In our previous article, we looked at a couple of different ways that intermittent extractor fans can be controlled.  These are the fans that you regularly see in bathroom walls or ceilings, and hopefully keep your bathroom or cloakroom fresh and dry!  If it’s not – if the bathroom is damp or smelly – you may need to think about replacing it.  Our article “do I need to replace my extractor fan” gives some top tips on this!

We know that lack of adequate ventilation can lead to health problems. Part F of the Building Regulations states how much airflow is needed, and that we often need a Flow Rate Test. But do we need an extractor fan with timer?

First, what do we mean by an “extractor fan with timer” (sometimes called a “run-on timer”)? Basic extractor fan models usually don’t have timers. They are often connected to the bathroom lights – when you turn the lights on, the fan operates. When you turn them off, the fan stops. An extractor fan with timer module is different. Like the basic model, they’re often connected to the bathroom lights, and when you turn the lights on the fan comes on also. The difference is what happens when you turn the lights off. On the basic model, the fan switches off also. A fan with run-on timer, however, will stay on for some minutes after the light has been switched off, continuing to freshen the air after you’ve left the room.

Do I need an extractor fan with timer?

Run-On timer adjustment on this extractor fan uses a small thumbwheelPart F of the Building Regulations states that if you have opening windows in your bathroom, you do not need a timer on your extractor fan. If the bathroom does not have opening windows, or any windows at all, then you need an extractor fan with run-on timer. The timer should operate for at least 15 minutes after the lights are switched off. Most extractor fans with timers can be adjusted, either with a dial or small screw. Check the manufacturer’s instructions, which should be included with the Commissioning Notice your electrician left with you when he or she installed the fan. In addition, we usually recommend installing extractor fans with run-on timers in larger bathrooms – this gives the fan more time to clear any unwanted smells or moisture from the room. It’s also worthwhile using fan with timers in ground floor bathrooms, as windows are less likely to be left open in these rooms and thus the fan becomes the primary method of ventilation.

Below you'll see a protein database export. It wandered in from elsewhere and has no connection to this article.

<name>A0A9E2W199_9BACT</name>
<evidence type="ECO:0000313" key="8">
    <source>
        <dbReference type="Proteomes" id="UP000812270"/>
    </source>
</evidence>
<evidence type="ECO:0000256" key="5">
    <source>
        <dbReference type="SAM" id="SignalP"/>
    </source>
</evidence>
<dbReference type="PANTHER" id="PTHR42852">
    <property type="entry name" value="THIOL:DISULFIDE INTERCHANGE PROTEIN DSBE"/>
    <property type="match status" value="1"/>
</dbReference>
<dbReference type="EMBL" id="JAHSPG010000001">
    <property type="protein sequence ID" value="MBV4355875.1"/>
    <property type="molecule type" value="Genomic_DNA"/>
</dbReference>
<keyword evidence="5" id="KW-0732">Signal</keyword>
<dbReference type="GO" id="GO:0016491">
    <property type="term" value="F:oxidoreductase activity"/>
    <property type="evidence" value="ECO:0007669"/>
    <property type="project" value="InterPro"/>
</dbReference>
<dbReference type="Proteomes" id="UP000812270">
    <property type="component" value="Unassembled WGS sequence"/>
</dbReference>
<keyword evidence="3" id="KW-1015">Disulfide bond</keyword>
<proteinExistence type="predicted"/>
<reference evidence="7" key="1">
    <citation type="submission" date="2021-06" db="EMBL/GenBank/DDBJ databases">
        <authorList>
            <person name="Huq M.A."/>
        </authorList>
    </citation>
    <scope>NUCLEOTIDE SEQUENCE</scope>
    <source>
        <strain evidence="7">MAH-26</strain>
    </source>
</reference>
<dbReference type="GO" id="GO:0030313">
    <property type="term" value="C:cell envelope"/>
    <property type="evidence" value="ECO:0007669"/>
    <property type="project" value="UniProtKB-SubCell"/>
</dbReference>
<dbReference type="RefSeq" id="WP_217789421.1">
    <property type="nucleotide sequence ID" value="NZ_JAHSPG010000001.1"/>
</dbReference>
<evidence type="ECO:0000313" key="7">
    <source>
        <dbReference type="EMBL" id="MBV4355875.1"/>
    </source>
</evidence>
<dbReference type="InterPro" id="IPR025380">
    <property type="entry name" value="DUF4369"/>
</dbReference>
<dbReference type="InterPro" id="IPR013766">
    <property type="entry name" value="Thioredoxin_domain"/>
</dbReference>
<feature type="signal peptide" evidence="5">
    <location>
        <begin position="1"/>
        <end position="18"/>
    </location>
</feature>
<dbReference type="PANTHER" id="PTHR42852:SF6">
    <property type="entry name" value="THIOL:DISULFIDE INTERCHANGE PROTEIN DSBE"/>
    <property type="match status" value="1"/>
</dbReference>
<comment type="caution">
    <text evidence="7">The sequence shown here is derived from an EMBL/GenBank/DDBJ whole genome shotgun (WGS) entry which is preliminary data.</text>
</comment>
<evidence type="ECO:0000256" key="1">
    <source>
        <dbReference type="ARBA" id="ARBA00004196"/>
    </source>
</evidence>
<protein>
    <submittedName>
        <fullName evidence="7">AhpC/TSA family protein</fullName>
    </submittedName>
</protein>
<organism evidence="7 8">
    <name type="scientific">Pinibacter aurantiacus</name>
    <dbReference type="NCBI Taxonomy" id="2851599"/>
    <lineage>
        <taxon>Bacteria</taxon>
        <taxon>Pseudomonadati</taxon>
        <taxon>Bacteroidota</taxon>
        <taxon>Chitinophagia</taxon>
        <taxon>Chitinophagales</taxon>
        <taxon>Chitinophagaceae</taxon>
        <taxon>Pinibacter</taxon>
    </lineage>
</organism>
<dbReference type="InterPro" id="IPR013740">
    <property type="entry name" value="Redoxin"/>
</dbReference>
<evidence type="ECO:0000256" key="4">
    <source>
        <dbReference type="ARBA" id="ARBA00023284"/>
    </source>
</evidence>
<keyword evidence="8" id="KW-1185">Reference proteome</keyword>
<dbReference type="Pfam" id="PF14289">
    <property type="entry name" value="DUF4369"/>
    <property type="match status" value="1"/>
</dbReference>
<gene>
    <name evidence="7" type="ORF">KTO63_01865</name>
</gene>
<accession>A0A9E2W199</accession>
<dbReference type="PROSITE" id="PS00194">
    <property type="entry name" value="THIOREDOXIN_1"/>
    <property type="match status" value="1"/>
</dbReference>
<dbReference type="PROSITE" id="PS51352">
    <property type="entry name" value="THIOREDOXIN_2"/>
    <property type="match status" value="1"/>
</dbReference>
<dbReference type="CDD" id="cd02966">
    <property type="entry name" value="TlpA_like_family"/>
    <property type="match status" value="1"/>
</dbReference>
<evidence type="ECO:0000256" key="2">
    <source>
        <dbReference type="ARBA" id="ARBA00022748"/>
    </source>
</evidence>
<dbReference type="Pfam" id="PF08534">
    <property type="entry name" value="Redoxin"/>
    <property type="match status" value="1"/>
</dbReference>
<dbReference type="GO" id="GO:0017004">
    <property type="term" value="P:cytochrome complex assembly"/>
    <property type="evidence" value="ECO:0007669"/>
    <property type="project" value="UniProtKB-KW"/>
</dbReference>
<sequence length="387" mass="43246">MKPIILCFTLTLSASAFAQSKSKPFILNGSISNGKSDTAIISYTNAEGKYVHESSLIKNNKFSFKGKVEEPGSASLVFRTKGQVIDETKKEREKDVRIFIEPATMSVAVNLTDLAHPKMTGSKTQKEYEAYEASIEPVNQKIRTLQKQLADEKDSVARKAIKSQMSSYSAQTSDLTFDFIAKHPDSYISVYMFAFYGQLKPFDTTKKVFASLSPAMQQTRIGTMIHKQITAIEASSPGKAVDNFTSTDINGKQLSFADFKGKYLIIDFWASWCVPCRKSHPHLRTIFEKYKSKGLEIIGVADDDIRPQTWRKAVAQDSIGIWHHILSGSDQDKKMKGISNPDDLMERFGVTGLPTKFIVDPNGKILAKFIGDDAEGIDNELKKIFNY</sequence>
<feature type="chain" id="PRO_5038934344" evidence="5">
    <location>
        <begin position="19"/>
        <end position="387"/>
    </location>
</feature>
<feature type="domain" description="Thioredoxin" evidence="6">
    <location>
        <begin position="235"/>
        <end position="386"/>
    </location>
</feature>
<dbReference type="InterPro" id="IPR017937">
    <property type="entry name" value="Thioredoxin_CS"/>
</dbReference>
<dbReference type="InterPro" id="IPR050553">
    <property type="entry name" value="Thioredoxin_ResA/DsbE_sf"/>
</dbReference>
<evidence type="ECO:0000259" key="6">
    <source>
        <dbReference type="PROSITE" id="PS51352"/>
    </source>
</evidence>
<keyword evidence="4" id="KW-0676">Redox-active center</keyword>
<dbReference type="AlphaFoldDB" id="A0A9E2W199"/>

Even if the adjustment dial in your extractor fan is graduated in minutes, it’s always worth checking how long it stays on for against a stopwatch. The run-on timers are often not very accurate! We suggest using the timer on your phone to check this. Switch the lights off, and then set the timer on your phone to 14 minutes. Go and put the kettle on. When the phone alarm goes off, return to the bathroom and check that the fan is still running for another 60 seconds! Always get a Commissioning Notice (PEATA certificate) for fan installations. If you’re in a new home, you’ll also need a Flow Rate Test – again, this will be on the PEATA certificate.